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Stranger! however great,

With lowly rev'rence bow; There's one in that poor shed

One by that paltry bed

Greater than thou.

Beneath that beggar's roof,

Lo! death doth keep his state,
Enter-no crowds attend-

Enter-no guards defend
This palace gate.

That pavement, damp and cold,
No smiling courtiers tread;

One silent woman stands,

Lifting with meagre hands
A dying head.

No mingling voices sound

An infant wail alone;

A sob suppressed-again

That short deep gasp, and then

The parting groan.

Oh! change-oh, wondrous change!

Burst are the prison bars

This moment there, so low,

So agonized-and now

Beyond the stars.

Oh! change-stupendous change!

There lies the soulless clod;

The sun eternal breaks

The new immortal wakes

Wakes with his God.

CAROLINE BOWLES.

THE HUGUENOT'S BATTLE-HYMN.

Now glory to the Lord of Hosts, from whom all glories

are!

And glory to our sovereign liege, King Henry of Navarre! Now let there be the merry sound of music and of dance, Through thy corn-fields green, and sunny vines, O pleasant land of France!

And thou, Rochelle, our own Rochelle, proud city of the

waters,

Again let rapture light the eyes of all thy mourning

daughters;

As thou wert constant in our ills, be joyous in our joy, For cold, and stiff, and still are they who wrought thy

walls annoy.

Hurrah! hurrah! a single field hath turned the chance of

war,

Hurrah! hurrah! for Ivry, and Henry of Navarre.

O! how our hearts were beating, when, at the dawn of day, We saw the army of the League drawn out in long array; With all its priest-led citizens, and all its rebel peers, And Appenzel's stout infantry, and Egmont's Flemish

spears.

There rode the brood of false Lorraine, the curses of our

land;

And dark Mayenne was in the midst, a truncheon in his

hand:

And as we looked on them, we thought of Seine's empurpled flood,

And good Coligni's hoary hair, all dabbled with his blood;

And we cried unto the living God, who rules the fate of

war,

To fight for his own holy name, and Henry of Navarre.

The King is come to marshal us, in all his armour dressed, And he has bound a snow-white plume upon his gallant crest.

He looked upon his people, and a tear was in his eye;
He looked upon the traitors, and his glance was stern and

high.

Right graciously he smiled on us, as rolled from wing to wing,

Down all our line, a deafening shout, “God save our Lord the King!"

"And if my standard-bearer fall, as fall full well he may, For never saw I promise yet of such a bloody fray,

Press where ye see my white plume shine amidst the ranks of war,

And be your oriflamme to-day the helmet of Navarre."

Hurrah! the foes are moving, hark to the mingled din Of fife and steed, and trump and drum, and roaring culverin.

The fiery Duke is pricking fast across Saint Andre's plain,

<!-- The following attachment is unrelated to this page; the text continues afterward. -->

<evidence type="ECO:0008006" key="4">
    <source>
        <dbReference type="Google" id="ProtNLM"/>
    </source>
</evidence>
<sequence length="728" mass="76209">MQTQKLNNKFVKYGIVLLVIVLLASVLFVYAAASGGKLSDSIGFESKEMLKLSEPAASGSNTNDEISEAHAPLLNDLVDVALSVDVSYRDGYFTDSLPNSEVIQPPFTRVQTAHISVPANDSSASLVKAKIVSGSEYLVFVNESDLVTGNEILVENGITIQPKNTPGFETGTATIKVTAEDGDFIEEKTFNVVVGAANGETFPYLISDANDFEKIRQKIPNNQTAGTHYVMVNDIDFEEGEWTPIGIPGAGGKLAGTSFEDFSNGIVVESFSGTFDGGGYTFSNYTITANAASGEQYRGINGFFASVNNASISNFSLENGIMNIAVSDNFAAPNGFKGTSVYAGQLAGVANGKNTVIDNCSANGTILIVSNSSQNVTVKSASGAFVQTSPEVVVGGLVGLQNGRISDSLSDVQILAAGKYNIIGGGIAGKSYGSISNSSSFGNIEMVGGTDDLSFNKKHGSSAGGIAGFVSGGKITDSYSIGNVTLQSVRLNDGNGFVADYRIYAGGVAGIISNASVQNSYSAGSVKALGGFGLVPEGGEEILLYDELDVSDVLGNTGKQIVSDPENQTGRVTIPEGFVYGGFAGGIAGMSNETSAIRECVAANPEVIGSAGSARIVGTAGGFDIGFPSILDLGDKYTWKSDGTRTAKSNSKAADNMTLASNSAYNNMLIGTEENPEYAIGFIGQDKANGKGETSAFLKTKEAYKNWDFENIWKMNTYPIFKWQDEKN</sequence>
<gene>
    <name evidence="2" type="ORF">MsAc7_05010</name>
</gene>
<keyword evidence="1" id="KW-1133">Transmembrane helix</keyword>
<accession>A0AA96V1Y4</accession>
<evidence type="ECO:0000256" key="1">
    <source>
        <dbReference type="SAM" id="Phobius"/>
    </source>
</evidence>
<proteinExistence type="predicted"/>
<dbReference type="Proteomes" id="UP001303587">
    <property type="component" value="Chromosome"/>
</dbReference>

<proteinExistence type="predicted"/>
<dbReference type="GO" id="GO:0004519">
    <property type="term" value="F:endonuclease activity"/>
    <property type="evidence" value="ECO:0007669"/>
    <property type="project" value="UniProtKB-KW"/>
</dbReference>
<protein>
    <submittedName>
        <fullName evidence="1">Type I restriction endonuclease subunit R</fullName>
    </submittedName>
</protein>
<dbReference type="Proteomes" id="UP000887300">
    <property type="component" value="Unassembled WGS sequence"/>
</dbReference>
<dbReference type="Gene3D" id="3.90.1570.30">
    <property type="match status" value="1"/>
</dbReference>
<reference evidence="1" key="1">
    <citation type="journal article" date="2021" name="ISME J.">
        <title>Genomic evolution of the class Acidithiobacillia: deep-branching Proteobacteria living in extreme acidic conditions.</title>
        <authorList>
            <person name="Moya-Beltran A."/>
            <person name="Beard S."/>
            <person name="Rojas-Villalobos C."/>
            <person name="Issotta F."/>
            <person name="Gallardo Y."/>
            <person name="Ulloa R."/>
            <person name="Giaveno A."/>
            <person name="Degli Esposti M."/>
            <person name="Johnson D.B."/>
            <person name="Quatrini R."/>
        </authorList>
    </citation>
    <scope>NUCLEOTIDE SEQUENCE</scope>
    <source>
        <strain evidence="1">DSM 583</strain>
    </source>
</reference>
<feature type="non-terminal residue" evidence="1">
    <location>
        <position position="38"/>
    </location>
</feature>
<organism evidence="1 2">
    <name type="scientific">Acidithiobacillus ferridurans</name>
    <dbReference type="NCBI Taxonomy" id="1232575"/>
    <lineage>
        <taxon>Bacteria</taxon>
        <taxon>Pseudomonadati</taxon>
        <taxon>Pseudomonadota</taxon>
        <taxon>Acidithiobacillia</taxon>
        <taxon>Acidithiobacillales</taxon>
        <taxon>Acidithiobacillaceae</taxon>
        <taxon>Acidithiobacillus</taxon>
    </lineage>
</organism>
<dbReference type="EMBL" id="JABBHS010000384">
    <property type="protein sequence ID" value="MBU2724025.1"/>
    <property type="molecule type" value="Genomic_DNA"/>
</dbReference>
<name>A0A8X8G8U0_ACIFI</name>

With all the hireling chivalry of Guelders and Almayne. Now by the lips of those we love, fair gentlemen of France,

Charge for the golden lilies-upon them with the lance. A thousand spurs are striking deep, a thousand spears in

rest,

A thousand knights are pressing close behind the snow

white crest;

And in they burst, and on they rushed, while, like a guiding star,

Amidst the thickest carnage blazed the helmet of Navarre.

Now, God be praised, the day is ours; Mayenne hath turned his rein.

D'Aumale hath cried for quarter; the Flemish Count is slain.

Their ranks are breaking like thin clouds before a Biscay

gale;

The field is heaped with bleeding steeds, and flags, and cloven mail.

And then we thought on vengeance, and, all along our

van,

"Remember Saint Bartholomew !" was passed from man

to man.

But out spake gentle Henry, "No Frenchman is my foe: Down, down with every foreigner, but let your brethren go."

Oh! was there ever such a knight, in friendship or in

war,

As our Sovereign Lord King Henry, the soldier of Navarre!

Ho! maidens of Vienna: ho! matrons of Lucerne ;

Weep, weep, and rend your hair for those who never

shall return.

Ho! Philip, send, for charity, thy Mexican pistoles, That Antwerp monks may sing a mass for thy poor spearmen's souls.

Ho! gallant nobles of the League, look that your arms be bright;

Ho! burghers of Saint Genevieve, keep watch and ward to-night.

For our God hath crushed the tyrant, our God hath raised

the slave,

And mocked the counsel of the wise, and the valour of

the brave.

Then glory to his holy name, from whom all glories are; And glory to our Sovereign Lord, King Henry of Navarre! MACAULAY.

THE ARMADA.

ATTEND, all ye who list to hear our noble England's praise: I sing of the thrice famous deeds she wrought in ancient

days,

When that great fleet, invincible, against her bore in vain, The richest spoils of Mexico, the stoutest hearts in Spain. It was about the lovely close of a warm summer's day, There came a gallant merchant-ship, full sail to Plymouth

bay;

The crew had seen Castile's black fleet, beyond Aurigny's

isle,

At earliest twilight, on the waves, lie heaving many a

mile.

At sunrise she escaped their van, by God's especial grace; And the tall Pinta, till the noon, had held her close in

chase.

Forthwith a guard, at every gun, was placed along the wall;

The beacon blazed upon the roof of Edgecombe's lofty

hall;

Many a light fishing-bark put out, to pry along the coast; And with loose rein, and bloody spur, rode inland many

a post.

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